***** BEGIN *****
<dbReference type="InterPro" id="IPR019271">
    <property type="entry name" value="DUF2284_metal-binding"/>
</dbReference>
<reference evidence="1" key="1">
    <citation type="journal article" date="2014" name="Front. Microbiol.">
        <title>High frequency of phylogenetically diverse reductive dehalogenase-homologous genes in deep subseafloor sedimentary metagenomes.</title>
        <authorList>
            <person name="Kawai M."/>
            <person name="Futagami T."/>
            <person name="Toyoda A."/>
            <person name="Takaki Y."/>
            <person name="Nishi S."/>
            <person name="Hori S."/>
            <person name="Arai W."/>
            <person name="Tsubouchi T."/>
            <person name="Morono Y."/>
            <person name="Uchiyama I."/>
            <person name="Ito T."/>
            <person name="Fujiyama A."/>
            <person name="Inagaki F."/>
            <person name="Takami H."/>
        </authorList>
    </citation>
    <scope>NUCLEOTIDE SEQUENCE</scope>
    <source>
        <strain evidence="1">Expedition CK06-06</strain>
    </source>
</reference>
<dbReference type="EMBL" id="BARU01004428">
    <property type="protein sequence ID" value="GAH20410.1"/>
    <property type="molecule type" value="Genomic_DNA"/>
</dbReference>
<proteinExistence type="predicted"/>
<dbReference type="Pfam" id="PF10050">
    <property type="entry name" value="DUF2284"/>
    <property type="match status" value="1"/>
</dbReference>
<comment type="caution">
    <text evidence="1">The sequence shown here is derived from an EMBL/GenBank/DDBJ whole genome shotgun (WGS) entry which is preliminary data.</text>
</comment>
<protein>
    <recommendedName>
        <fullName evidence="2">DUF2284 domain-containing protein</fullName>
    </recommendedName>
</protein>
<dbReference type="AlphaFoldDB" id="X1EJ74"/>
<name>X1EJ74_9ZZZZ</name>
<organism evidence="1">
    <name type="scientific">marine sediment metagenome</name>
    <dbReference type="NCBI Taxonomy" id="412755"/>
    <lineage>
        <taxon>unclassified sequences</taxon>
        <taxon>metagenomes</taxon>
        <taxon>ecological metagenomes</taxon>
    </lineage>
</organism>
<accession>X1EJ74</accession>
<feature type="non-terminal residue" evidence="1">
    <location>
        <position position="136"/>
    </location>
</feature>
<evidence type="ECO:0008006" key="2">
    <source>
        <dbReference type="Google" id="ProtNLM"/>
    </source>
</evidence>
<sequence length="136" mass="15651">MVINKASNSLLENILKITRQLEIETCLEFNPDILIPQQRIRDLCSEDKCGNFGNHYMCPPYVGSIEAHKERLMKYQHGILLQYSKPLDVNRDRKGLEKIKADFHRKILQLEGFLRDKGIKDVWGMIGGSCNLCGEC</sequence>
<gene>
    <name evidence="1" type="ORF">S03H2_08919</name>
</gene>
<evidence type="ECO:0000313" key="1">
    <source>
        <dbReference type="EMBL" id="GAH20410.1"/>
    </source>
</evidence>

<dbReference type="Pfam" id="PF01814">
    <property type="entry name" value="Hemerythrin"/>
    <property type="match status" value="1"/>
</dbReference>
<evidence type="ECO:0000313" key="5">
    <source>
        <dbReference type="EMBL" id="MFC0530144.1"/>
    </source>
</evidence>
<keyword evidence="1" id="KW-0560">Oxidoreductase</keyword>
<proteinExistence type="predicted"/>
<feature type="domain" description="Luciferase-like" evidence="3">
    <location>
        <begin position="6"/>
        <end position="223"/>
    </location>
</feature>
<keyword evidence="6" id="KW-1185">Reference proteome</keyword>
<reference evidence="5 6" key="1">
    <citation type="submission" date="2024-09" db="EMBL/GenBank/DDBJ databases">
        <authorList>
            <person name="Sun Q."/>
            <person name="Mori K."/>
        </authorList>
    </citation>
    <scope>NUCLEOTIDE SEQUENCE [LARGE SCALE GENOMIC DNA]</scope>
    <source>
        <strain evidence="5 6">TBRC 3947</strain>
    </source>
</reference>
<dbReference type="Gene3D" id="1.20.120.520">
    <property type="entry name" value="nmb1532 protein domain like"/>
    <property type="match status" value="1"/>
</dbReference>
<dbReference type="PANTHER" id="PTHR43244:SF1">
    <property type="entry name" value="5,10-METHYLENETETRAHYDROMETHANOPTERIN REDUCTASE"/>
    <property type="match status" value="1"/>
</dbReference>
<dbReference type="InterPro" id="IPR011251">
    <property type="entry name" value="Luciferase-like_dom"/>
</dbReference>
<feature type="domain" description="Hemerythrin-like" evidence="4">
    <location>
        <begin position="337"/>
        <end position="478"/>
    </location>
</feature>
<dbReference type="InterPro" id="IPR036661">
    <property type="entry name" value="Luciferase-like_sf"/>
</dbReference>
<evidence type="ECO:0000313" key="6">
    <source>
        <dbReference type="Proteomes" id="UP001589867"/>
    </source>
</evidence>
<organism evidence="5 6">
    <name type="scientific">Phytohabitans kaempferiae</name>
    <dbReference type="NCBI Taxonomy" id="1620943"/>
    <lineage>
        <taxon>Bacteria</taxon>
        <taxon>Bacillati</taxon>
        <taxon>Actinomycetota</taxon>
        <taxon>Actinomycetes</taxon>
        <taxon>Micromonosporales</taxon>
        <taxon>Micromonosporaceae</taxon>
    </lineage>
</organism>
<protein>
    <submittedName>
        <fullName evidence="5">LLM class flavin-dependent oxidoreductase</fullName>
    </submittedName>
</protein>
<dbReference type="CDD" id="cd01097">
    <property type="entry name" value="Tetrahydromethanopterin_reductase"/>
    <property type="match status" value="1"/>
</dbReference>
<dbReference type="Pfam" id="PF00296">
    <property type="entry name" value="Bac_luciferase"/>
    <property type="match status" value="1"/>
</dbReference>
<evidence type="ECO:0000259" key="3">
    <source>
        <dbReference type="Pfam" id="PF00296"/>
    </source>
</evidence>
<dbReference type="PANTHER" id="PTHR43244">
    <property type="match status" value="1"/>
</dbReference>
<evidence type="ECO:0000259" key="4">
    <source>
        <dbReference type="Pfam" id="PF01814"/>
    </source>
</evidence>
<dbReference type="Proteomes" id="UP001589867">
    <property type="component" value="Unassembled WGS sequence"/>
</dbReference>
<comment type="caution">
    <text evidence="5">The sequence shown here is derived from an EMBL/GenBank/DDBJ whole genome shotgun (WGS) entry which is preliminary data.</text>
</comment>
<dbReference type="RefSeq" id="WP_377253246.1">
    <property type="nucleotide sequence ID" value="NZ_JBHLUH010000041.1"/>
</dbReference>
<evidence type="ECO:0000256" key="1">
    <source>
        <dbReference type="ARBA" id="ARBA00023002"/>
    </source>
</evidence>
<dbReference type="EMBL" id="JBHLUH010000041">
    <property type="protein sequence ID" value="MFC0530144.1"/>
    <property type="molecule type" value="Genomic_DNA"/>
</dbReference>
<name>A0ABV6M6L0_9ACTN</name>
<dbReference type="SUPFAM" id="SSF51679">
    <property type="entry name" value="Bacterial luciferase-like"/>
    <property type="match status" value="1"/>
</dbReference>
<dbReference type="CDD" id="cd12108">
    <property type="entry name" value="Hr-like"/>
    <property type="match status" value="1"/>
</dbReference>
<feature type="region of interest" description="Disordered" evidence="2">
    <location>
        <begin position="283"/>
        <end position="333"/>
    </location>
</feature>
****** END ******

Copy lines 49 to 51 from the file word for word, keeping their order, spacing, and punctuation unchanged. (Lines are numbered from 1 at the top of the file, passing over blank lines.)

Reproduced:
    <name type="scientific">marine sediment metagenome</name>
    <dbReference type="NCBI Taxonomy" id="412755"/>
    <lineage>